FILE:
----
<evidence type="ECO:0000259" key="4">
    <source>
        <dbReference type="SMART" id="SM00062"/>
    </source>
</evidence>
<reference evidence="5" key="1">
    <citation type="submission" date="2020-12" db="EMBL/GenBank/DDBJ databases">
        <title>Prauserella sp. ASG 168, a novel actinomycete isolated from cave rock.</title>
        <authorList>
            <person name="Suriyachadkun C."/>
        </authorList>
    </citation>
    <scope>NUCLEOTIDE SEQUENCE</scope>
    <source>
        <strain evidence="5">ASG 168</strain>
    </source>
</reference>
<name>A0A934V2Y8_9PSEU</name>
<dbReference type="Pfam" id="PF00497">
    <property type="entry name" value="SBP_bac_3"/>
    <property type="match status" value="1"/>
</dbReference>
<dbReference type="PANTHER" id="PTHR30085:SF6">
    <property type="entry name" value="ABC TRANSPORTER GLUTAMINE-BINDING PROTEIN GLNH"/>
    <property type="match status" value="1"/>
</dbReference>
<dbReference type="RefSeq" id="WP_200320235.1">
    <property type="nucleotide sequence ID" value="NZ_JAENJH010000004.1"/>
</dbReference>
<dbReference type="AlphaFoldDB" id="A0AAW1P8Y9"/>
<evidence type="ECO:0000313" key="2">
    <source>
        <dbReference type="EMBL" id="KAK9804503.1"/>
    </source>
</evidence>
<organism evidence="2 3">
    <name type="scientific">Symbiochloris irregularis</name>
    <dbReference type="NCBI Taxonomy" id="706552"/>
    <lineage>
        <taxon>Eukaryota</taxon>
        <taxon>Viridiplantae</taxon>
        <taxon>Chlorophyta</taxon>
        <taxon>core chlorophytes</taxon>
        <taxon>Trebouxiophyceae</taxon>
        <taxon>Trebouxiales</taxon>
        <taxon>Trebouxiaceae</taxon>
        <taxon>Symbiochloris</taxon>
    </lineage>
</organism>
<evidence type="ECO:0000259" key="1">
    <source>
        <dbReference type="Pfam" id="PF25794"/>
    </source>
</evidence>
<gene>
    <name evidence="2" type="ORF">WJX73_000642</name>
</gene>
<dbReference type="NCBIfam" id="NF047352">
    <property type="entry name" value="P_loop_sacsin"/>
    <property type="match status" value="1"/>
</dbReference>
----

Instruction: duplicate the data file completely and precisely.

<evidence type="ECO:0000259" key="4">
    <source>
        <dbReference type="SMART" id="SM00062"/>
    </source>
</evidence>
<reference evidence="5" key="1">
    <citation type="submission" date="2020-12" db="EMBL/GenBank/DDBJ databases">
        <title>Prauserella sp. ASG 168, a novel actinomycete isolated from cave rock.</title>
        <authorList>
            <person name="Suriyachadkun C."/>
        </authorList>
    </citation>
    <scope>NUCLEOTIDE SEQUENCE</scope>
    <source>
        <strain evidence="5">ASG 168</strain>
    </source>
</reference>
<name>A0A934V2Y8_9PSEU</name>
<dbReference type="Pfam" id="PF00497">
    <property type="entry name" value="SBP_bac_3"/>
    <property type="match status" value="1"/>
</dbReference>
<dbReference type="PANTHER" id="PTHR30085:SF6">
    <property type="entry name" value="ABC TRANSPORTER GLUTAMINE-BINDING PROTEIN GLNH"/>
    <property type="match status" value="1"/>
</dbReference>
<dbReference type="RefSeq" id="WP_200320235.1">
    <property type="nucleotide sequence ID" value="NZ_JAENJH010000004.1"/>
</dbReference>
<dbReference type="AlphaFoldDB" id="A0AAW1P8Y9"/>
<evidence type="ECO:0000313" key="2">
    <source>
        <dbReference type="EMBL" id="KAK9804503.1"/>
    </source>
</evidence>
<organism evidence="2 3">
    <name type="scientific">Symbiochloris irregularis</name>
    <dbReference type="NCBI Taxonomy" id="706552"/>
    <lineage>
        <taxon>Eukaryota</taxon>
        <taxon>Viridiplantae</taxon>
        <taxon>Chlorophyta</taxon>
        <taxon>core chlorophytes</taxon>
        <taxon>Trebouxiophyceae</taxon>
        <taxon>Trebouxiales</taxon>
        <taxon>Trebouxiaceae</taxon>
        <taxon>Symbiochloris</taxon>
    </lineage>
</organism>
<evidence type="ECO:0000259" key="1">
    <source>
        <dbReference type="Pfam" id="PF25794"/>
    </source>
</evidence>
<gene>
    <name evidence="2" type="ORF">WJX73_000642</name>
</gene>
<dbReference type="NCBIfam" id="NF047352">
    <property type="entry name" value="P_loop_sacsin"/>
    <property type="match status" value="1"/>
</dbReference>